NEW CASTLE —
Editor, The News:
In 1776, America’s founders gathered in Philadelphia to draft The Declaration of Independence.
Eleven years later, many of those men, plus others, met there again to draft a plan for governing the new nation, The Constitution of the United States.
The right of citizens to vote is mentioned in the Constitution no fewer than three times: Amendment XV — Section I — having to do with race, color, or previous condition of servitude; Amendment XIX — having to do with a person’s sex; and Amendment XXVI — Section I — having to do with age (18 or older).
These amendments note the right of citizens to vote shall not be denied or abridged. Carl Leubsdorf, in a Dec. 21 article, expressed concern over efforts being made to throw out the 1965 Voting Rights Act, which is pending before the Supreme Court. The act requires prior approval of voting changes in 16 states with past histories of discrimination.
Congress is in the process of conducting hearings to determine if some states revised their voting laws to prevent, or at least to make it more difficult, for minorities to vote in the last election.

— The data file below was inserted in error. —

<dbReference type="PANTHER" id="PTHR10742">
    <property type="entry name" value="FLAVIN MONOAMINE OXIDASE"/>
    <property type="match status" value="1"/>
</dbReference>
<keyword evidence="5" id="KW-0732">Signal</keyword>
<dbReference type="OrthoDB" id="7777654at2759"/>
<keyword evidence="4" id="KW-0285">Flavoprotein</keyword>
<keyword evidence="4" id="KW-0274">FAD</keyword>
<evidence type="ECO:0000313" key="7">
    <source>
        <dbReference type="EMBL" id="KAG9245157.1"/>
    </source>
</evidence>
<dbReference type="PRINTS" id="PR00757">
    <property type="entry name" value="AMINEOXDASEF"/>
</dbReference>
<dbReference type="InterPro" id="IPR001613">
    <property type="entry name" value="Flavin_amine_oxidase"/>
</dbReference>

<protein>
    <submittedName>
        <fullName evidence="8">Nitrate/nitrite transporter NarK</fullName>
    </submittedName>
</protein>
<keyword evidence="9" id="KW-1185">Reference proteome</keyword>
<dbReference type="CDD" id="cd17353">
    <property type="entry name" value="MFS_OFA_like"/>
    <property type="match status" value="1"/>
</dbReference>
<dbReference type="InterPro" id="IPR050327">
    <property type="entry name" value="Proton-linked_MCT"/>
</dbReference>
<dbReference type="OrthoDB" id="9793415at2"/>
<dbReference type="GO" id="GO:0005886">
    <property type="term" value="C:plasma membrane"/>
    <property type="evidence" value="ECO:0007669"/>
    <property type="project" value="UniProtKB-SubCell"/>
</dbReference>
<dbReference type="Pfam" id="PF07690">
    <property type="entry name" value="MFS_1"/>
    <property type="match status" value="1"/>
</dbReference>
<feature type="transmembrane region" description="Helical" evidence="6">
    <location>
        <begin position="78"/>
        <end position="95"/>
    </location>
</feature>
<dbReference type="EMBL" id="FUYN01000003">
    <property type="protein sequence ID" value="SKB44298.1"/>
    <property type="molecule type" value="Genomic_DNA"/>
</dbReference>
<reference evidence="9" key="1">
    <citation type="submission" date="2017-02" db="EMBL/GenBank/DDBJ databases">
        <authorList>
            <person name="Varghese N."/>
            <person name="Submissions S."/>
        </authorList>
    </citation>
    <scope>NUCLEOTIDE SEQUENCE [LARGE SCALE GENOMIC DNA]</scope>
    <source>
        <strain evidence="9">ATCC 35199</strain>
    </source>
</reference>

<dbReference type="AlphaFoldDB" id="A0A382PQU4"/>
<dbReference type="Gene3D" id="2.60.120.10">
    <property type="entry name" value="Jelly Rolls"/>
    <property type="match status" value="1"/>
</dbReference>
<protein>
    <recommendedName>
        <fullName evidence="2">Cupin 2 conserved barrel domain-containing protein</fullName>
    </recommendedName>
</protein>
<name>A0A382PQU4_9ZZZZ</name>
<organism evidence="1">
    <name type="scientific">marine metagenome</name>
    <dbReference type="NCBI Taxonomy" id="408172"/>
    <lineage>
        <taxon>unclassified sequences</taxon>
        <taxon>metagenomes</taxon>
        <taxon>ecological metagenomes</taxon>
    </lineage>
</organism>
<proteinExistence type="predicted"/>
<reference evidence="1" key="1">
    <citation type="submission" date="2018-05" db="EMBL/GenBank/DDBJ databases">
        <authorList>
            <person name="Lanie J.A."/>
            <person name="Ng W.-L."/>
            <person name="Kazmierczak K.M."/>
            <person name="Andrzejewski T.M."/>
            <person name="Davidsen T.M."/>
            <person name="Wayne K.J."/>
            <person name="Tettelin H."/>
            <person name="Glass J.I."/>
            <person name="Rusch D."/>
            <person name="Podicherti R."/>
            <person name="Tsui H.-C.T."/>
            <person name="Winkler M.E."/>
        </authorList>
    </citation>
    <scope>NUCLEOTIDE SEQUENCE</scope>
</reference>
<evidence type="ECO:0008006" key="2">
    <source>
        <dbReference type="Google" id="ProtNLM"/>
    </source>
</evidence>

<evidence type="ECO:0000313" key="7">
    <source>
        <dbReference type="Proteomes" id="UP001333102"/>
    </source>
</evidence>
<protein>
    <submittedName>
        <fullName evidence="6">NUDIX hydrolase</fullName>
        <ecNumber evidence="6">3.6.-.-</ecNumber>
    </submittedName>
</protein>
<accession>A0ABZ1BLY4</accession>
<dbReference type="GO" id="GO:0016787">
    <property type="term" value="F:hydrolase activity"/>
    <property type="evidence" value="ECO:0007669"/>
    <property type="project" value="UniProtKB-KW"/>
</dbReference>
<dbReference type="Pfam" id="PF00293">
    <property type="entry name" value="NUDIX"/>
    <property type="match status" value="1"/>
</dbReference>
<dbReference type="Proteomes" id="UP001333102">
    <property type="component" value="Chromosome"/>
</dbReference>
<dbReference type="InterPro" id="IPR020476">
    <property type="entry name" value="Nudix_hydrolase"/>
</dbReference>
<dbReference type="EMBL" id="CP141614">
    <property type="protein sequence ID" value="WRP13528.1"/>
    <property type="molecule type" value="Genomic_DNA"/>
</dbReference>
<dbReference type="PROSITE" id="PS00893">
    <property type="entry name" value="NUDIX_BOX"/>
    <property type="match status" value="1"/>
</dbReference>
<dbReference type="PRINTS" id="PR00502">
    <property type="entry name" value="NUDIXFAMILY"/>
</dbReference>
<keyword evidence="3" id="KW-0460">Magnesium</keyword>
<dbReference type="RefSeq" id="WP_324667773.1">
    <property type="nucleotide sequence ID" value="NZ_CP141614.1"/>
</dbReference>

George F. Will, in a recent article, expressed his belief that one of the reasons for non-voting is “the likelihood of any individual’s vote mattering is infinitesimal; and because the effort to be an informed voter can be substantial, ignorance and abstention are rational.” Also, there are those who prefer that a large segment of our society does not vote.
I believe that widespread participation in the political process is essential for the fulfillment of both the individual and society. Yet only 64 percent of Lawrence County’s registered voters voted in the most recent election.
People should do their civic duty and exercise their right to vote.
NEW CASTLE —
Editor, The News:
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